City of Beasts: How animals shaped Georgian London

City of Beasts: How animals shaped Georgian London

City of Beasts: How animals shaped Georgian London

Author: Thomas Almeroth-Williams

Publisher: Manchester University Press

By the early 1800s, an estimated 31,000 horses were at work in and around London, while around the same number of sheep and cattle were driven through the city’s streets every week. No other settlement in Europe or North America had ever accommodated so many large four-legged animals, or felt their influence so profoundly.

City of beasts reveals the extraordinary contribution that horses, cattle, sheep, pigs and dogs made to the world’s first modern metropolis, as well as the challenges which they posed. Following in their hoof- and paw-prints, this book reappraises London’s role in the industrial, agricultural and consumer revolutions, as well as key aspects of the city’s culture, social relations and physical development. In doing so, it calls for animals to be accorded agency and integrated into social and urban history.

City of beasts focuses on tangible evidence of dung-bespattered interactions between real people and real animals drawn from a wide variety of primary sources. As a result, it offers new insights into the lived experiences of Georgian Londoners, as well as the workings and character of a city about which we still have much to discover.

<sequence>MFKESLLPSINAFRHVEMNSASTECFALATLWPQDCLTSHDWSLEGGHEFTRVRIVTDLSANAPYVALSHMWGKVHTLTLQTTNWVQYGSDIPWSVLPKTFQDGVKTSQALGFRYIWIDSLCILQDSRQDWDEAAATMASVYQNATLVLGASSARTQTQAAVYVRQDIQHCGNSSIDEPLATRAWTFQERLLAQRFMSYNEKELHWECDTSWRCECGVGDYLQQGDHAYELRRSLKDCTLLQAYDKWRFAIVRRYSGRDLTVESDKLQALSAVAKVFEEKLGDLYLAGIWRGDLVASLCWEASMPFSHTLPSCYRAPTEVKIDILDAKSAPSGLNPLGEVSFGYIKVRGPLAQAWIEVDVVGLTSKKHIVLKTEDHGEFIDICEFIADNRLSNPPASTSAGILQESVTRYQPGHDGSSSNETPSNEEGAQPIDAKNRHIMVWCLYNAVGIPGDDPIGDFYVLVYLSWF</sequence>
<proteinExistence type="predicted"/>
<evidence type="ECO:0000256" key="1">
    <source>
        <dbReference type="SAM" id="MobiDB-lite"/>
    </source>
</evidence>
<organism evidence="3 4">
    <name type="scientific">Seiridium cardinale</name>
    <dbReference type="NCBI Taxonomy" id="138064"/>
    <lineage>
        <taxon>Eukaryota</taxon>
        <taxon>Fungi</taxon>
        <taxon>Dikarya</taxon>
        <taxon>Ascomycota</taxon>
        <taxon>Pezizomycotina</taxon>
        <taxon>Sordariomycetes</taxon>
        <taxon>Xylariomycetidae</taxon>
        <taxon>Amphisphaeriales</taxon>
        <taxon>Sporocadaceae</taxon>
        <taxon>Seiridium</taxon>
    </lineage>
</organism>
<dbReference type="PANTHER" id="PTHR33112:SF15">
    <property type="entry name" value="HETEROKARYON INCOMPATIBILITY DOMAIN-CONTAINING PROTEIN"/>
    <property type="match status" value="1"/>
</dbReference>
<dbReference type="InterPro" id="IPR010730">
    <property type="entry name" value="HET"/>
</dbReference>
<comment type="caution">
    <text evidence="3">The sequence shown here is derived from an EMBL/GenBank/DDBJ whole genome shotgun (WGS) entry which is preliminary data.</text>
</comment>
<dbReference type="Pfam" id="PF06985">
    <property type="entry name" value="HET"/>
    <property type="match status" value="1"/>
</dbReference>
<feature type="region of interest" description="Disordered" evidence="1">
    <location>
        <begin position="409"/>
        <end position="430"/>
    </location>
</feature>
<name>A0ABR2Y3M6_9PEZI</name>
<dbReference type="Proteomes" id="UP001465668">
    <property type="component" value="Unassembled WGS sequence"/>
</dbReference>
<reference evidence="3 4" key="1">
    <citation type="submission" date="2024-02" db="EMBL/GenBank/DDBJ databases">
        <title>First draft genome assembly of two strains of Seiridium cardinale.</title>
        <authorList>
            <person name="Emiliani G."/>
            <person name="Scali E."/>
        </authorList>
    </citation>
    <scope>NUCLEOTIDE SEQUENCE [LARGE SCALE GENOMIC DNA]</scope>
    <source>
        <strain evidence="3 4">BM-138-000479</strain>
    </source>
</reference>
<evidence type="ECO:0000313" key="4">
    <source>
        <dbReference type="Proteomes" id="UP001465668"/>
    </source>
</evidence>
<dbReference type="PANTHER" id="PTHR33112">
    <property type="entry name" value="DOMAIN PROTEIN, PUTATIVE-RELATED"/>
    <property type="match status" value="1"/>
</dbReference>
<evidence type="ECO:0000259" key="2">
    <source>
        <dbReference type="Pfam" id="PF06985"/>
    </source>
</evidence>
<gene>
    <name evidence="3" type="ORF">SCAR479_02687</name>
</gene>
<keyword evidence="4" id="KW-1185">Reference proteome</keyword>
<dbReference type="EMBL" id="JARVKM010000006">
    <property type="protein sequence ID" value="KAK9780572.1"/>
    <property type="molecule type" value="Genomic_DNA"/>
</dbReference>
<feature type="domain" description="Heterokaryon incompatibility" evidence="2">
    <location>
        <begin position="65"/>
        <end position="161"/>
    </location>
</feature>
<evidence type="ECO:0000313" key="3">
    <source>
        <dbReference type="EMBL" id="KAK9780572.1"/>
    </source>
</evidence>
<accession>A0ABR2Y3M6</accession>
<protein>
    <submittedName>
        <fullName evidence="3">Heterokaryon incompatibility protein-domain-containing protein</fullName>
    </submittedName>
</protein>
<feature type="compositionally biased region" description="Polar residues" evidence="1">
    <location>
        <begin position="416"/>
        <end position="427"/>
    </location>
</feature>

'Thomas Almeroth-Williams adds vibrant colour to the landscape of Georgian London through his cast of horses, jackasses, livestock and watchdogs large and small. Beautifully written, attentive and thoughtful, City of beasts is alive not only with the sights, sounds, smells of the eighteenth century metropolis, but also with its animal voices.'

Lucy Inglis, author of Milk of Paradise

'Animals made eighteenth-century London work. From guard dogs to drays, they provided the 'horse power' that made society turn. Almeroth-Williams interrogates a lost world of human-animal relations to expose something quite new. This book will change how you see the pre-industrial world and every mutt you meet on the street.'

Professor Tim Hitchcock, Co-Director of The Old Bailey Online

Publication date: 
Friday 31 May 2019

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